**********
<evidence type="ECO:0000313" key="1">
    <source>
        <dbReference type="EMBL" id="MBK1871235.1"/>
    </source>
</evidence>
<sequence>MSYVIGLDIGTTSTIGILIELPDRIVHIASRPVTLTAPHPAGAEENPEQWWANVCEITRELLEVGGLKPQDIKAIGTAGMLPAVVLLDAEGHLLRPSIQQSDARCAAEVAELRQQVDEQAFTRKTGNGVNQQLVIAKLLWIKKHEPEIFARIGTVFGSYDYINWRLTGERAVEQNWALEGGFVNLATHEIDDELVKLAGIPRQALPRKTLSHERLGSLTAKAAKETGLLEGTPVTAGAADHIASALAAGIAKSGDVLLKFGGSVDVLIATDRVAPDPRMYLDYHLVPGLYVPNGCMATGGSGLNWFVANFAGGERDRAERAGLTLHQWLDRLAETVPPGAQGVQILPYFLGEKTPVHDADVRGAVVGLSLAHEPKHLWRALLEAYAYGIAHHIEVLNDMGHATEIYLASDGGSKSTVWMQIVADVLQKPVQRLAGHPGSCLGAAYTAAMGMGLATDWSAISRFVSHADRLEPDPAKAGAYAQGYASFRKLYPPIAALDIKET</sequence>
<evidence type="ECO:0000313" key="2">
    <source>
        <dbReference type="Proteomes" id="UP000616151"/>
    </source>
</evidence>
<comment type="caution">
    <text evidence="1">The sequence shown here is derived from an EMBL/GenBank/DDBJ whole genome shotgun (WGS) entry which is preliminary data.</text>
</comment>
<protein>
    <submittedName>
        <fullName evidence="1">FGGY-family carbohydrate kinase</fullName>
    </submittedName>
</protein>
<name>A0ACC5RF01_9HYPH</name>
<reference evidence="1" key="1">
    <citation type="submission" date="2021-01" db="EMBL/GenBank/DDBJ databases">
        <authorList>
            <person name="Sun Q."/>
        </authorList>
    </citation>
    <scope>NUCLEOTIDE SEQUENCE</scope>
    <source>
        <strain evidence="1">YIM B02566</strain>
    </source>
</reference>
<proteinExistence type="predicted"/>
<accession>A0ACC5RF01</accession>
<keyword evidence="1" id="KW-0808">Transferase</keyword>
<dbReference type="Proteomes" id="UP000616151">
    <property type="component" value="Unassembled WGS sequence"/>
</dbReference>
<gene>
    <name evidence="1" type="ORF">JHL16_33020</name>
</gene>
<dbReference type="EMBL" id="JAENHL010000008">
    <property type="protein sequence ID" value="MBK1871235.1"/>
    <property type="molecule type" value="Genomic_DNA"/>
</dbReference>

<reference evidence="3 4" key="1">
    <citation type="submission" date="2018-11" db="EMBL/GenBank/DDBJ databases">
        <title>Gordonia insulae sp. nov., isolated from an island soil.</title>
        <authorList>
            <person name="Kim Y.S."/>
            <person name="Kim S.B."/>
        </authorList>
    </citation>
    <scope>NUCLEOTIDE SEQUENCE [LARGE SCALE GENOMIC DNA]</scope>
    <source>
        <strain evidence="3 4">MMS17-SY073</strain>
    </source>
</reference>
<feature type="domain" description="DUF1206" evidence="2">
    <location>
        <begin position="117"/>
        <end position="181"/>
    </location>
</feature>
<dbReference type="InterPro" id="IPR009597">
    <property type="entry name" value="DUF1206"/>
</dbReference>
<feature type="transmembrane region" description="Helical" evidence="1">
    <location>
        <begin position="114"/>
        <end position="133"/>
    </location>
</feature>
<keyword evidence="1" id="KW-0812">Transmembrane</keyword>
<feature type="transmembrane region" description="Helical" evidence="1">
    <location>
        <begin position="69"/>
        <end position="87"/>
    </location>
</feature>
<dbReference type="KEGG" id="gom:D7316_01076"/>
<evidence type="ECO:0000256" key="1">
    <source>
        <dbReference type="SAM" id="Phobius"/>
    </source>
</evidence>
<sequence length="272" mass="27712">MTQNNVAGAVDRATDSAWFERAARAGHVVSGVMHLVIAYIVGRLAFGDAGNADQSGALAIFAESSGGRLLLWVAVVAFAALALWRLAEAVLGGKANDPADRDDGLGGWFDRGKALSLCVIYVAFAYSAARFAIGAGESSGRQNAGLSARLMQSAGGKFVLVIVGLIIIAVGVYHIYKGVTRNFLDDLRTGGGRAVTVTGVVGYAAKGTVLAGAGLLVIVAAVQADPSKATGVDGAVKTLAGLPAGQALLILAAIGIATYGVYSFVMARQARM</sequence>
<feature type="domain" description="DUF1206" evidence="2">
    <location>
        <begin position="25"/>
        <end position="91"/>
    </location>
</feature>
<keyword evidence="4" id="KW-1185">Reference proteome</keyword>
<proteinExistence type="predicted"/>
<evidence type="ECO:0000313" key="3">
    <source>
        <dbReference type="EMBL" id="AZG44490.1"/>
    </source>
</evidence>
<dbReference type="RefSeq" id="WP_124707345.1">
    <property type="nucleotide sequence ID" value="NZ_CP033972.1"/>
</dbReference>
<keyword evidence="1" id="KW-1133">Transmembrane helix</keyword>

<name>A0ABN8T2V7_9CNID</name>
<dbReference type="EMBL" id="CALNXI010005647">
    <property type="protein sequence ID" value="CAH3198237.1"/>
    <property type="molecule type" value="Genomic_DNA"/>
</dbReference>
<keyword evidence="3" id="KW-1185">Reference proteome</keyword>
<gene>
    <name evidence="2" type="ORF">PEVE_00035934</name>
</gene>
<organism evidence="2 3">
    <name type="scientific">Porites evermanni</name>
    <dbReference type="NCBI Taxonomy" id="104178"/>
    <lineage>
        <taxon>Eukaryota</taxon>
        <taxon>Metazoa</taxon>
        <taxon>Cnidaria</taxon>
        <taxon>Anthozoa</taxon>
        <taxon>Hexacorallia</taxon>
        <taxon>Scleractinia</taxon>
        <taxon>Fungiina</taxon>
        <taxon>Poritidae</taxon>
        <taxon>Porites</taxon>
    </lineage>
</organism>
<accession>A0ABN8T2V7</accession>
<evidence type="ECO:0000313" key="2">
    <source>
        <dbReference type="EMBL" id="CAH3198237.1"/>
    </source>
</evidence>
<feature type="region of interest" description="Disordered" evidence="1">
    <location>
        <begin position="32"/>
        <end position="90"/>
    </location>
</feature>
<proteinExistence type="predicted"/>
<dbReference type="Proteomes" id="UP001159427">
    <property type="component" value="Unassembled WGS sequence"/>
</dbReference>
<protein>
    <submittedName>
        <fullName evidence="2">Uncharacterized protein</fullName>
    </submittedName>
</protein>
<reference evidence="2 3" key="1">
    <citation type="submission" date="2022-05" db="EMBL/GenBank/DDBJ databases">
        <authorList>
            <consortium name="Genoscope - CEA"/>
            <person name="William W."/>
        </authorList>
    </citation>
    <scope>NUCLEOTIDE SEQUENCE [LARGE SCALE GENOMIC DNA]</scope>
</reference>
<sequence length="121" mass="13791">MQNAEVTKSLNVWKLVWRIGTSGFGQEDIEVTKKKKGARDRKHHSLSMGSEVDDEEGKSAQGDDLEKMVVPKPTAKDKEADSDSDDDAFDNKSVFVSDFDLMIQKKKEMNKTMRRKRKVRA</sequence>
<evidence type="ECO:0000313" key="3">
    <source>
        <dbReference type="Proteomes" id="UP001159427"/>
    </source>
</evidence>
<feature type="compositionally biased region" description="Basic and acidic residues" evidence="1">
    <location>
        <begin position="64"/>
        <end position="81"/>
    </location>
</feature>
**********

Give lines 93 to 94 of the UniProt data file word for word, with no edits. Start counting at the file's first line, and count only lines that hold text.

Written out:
<keyword evidence="4" id="KW-1185">Reference proteome</keyword>
<proteinExistence type="predicted"/>